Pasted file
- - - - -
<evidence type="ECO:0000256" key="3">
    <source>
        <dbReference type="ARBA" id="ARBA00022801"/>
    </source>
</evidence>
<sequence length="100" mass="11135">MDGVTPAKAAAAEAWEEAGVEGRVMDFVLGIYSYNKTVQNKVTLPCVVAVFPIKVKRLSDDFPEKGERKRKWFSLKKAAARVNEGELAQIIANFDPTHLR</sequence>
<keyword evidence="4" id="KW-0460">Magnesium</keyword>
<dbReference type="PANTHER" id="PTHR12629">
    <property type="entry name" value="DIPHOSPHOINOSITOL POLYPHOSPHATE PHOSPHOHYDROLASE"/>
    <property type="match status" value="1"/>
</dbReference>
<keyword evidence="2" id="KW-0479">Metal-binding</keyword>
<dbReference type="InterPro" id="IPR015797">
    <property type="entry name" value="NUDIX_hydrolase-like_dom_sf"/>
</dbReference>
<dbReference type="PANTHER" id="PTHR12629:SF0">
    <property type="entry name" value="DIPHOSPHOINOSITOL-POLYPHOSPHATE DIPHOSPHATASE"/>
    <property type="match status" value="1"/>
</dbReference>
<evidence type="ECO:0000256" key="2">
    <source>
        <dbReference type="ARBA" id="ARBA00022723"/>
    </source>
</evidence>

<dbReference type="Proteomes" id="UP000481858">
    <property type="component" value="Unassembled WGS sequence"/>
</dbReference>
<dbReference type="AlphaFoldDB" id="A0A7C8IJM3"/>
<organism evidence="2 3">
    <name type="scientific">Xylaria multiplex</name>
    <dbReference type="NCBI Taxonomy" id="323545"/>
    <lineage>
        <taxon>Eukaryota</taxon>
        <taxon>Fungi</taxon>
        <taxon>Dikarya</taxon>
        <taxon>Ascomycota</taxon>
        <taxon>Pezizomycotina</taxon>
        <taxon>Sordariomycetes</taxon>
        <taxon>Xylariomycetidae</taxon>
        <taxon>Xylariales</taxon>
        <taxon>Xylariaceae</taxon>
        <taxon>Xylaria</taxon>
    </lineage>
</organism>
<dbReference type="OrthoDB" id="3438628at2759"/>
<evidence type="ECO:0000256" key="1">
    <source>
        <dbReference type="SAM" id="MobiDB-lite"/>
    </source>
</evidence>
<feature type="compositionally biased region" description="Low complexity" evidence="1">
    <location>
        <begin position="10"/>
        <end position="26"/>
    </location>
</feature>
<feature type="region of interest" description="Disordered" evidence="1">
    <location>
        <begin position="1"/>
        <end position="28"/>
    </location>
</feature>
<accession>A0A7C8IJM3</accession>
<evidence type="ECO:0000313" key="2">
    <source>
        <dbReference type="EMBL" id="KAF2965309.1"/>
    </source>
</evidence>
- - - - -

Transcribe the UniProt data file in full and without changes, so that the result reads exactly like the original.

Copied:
<evidence type="ECO:0000256" key="3">
    <source>
        <dbReference type="ARBA" id="ARBA00022801"/>
    </source>
</evidence>
<sequence length="100" mass="11135">MDGVTPAKAAAAEAWEEAGVEGRVMDFVLGIYSYNKTVQNKVTLPCVVAVFPIKVKRLSDDFPEKGERKRKWFSLKKAAARVNEGELAQIIANFDPTHLR</sequence>
<keyword evidence="4" id="KW-0460">Magnesium</keyword>
<dbReference type="PANTHER" id="PTHR12629">
    <property type="entry name" value="DIPHOSPHOINOSITOL POLYPHOSPHATE PHOSPHOHYDROLASE"/>
    <property type="match status" value="1"/>
</dbReference>
<keyword evidence="2" id="KW-0479">Metal-binding</keyword>
<dbReference type="InterPro" id="IPR015797">
    <property type="entry name" value="NUDIX_hydrolase-like_dom_sf"/>
</dbReference>
<dbReference type="PANTHER" id="PTHR12629:SF0">
    <property type="entry name" value="DIPHOSPHOINOSITOL-POLYPHOSPHATE DIPHOSPHATASE"/>
    <property type="match status" value="1"/>
</dbReference>
<evidence type="ECO:0000256" key="2">
    <source>
        <dbReference type="ARBA" id="ARBA00022723"/>
    </source>
</evidence>

<dbReference type="Proteomes" id="UP000481858">
    <property type="component" value="Unassembled WGS sequence"/>
</dbReference>
<dbReference type="AlphaFoldDB" id="A0A7C8IJM3"/>
<organism evidence="2 3">
    <name type="scientific">Xylaria multiplex</name>
    <dbReference type="NCBI Taxonomy" id="323545"/>
    <lineage>
        <taxon>Eukaryota</taxon>
        <taxon>Fungi</taxon>
        <taxon>Dikarya</taxon>
        <taxon>Ascomycota</taxon>
        <taxon>Pezizomycotina</taxon>
        <taxon>Sordariomycetes</taxon>
        <taxon>Xylariomycetidae</taxon>
        <taxon>Xylariales</taxon>
        <taxon>Xylariaceae</taxon>
        <taxon>Xylaria</taxon>
    </lineage>
</organism>
<dbReference type="OrthoDB" id="3438628at2759"/>
<evidence type="ECO:0000256" key="1">
    <source>
        <dbReference type="SAM" id="MobiDB-lite"/>
    </source>
</evidence>
<feature type="compositionally biased region" description="Low complexity" evidence="1">
    <location>
        <begin position="10"/>
        <end position="26"/>
    </location>
</feature>
<feature type="region of interest" description="Disordered" evidence="1">
    <location>
        <begin position="1"/>
        <end position="28"/>
    </location>
</feature>
<accession>A0A7C8IJM3</accession>
<evidence type="ECO:0000313" key="2">
    <source>
        <dbReference type="EMBL" id="KAF2965309.1"/>
    </source>
</evidence>